The aim of achieving primary education for all was one of the Millennium Development Goals the United Nations set itself. South Africa is one of a small group of countries that are now close to achieving universal primary education.
But there are still differences inside the country between the relatively affluent Western Cape, which already has effectively complete access to primary education, and the neighbouring Eastern Cape Province, where only 84 per cent were enrolled in primary schools in 2008. Nevertheless, these figures demonstrate a significant achievement during the past two decades.
Although average school sizes remain high, at about 480 learners per school, the learner to educator ratio is now in the low to middle 30s in most provinces. Compare this to an average of 21.6 for the pupilteacher ratio in primary schools in England, with more than 24 pupils per teacher in the authority with the worst ratio, and there is still a long way to go for class sizes in South Africa to reach those in the G20 countries.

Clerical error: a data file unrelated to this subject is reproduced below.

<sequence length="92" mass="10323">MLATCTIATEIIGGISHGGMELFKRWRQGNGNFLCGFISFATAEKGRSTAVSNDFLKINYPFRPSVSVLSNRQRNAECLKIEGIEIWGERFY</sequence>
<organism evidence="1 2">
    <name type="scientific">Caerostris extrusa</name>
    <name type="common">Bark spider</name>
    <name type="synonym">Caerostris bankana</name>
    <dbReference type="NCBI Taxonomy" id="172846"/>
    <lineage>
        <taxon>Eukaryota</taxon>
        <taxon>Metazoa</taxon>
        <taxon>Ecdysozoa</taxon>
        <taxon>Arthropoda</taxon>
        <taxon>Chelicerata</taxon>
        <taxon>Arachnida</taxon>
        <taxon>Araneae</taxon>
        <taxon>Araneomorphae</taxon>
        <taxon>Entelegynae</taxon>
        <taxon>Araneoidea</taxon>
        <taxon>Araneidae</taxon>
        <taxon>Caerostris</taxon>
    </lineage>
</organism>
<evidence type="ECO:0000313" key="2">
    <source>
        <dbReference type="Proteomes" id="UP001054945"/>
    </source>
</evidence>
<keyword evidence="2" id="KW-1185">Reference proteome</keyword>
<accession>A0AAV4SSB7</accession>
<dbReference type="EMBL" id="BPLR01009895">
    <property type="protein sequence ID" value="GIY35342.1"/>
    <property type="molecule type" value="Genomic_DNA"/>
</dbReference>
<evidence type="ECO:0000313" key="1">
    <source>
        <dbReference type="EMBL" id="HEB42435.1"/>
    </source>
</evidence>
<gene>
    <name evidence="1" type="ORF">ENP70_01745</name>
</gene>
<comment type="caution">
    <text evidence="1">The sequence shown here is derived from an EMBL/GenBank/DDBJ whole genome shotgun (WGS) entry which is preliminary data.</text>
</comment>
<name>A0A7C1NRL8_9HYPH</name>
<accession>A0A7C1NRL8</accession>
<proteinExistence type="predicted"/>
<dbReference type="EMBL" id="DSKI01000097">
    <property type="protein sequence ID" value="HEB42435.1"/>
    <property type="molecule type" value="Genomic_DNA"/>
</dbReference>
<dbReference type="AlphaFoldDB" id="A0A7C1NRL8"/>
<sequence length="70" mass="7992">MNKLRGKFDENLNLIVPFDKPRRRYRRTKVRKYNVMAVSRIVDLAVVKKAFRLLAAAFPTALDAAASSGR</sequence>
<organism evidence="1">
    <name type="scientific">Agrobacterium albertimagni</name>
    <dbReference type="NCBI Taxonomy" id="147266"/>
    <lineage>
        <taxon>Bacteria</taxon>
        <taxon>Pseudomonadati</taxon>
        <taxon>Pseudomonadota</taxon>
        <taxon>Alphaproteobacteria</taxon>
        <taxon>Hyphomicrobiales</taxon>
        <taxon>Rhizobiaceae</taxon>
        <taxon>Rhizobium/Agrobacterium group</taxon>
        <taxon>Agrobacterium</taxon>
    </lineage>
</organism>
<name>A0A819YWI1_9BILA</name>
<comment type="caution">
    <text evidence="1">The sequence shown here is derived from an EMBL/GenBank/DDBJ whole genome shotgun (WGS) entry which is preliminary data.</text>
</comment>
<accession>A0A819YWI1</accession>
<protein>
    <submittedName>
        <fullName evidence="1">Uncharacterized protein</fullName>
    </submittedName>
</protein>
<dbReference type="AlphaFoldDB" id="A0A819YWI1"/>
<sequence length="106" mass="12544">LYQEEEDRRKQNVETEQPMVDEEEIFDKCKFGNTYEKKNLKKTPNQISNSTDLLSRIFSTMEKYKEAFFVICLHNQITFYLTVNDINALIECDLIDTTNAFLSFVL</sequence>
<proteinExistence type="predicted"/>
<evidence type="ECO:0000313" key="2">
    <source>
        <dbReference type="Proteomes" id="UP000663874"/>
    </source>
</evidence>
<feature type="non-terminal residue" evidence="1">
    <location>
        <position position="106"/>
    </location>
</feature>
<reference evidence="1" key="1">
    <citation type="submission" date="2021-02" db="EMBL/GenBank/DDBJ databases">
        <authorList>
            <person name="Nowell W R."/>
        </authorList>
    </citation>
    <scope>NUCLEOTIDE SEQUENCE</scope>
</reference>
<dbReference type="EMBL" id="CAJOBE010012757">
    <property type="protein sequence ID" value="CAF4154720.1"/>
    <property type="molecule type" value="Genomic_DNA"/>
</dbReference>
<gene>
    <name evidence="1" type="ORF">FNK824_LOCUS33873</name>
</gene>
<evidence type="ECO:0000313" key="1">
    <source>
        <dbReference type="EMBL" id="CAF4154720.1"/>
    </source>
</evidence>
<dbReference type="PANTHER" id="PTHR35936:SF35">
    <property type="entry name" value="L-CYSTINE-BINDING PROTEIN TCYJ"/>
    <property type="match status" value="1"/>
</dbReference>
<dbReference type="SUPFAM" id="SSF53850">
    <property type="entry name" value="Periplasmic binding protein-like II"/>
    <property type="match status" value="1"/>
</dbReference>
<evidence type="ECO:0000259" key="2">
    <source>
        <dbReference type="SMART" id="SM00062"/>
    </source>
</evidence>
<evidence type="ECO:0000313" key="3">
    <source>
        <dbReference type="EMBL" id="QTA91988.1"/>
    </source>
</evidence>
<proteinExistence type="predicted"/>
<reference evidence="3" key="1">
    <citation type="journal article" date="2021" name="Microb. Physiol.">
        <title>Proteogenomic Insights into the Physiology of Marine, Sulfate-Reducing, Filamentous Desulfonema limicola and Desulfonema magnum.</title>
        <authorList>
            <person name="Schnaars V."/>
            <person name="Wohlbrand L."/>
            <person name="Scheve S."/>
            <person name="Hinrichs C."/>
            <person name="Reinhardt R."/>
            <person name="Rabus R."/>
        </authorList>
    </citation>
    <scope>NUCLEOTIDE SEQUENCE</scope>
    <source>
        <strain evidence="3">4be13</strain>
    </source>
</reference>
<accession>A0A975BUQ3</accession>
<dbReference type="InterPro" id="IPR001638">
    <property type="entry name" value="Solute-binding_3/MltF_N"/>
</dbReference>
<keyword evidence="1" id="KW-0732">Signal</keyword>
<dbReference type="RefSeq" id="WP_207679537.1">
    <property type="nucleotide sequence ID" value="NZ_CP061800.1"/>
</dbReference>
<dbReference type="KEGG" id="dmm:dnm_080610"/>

However, one trait that South Africa does share with the G20 countries is the gender imbalance between boys and girls. Although in proportion to the appropriate school-age population there are more boys than girls in primary education, with a gender parity index of 98 (ie, there are 98 girls for every 100 boys), in secondary schools the index is 1.08. This means that there are more females than males in the South African secondary school system. In the Eastern Cape, the index is as high as 1.23.
John Howson is a director of Education Data Surveys, part of TSL Education.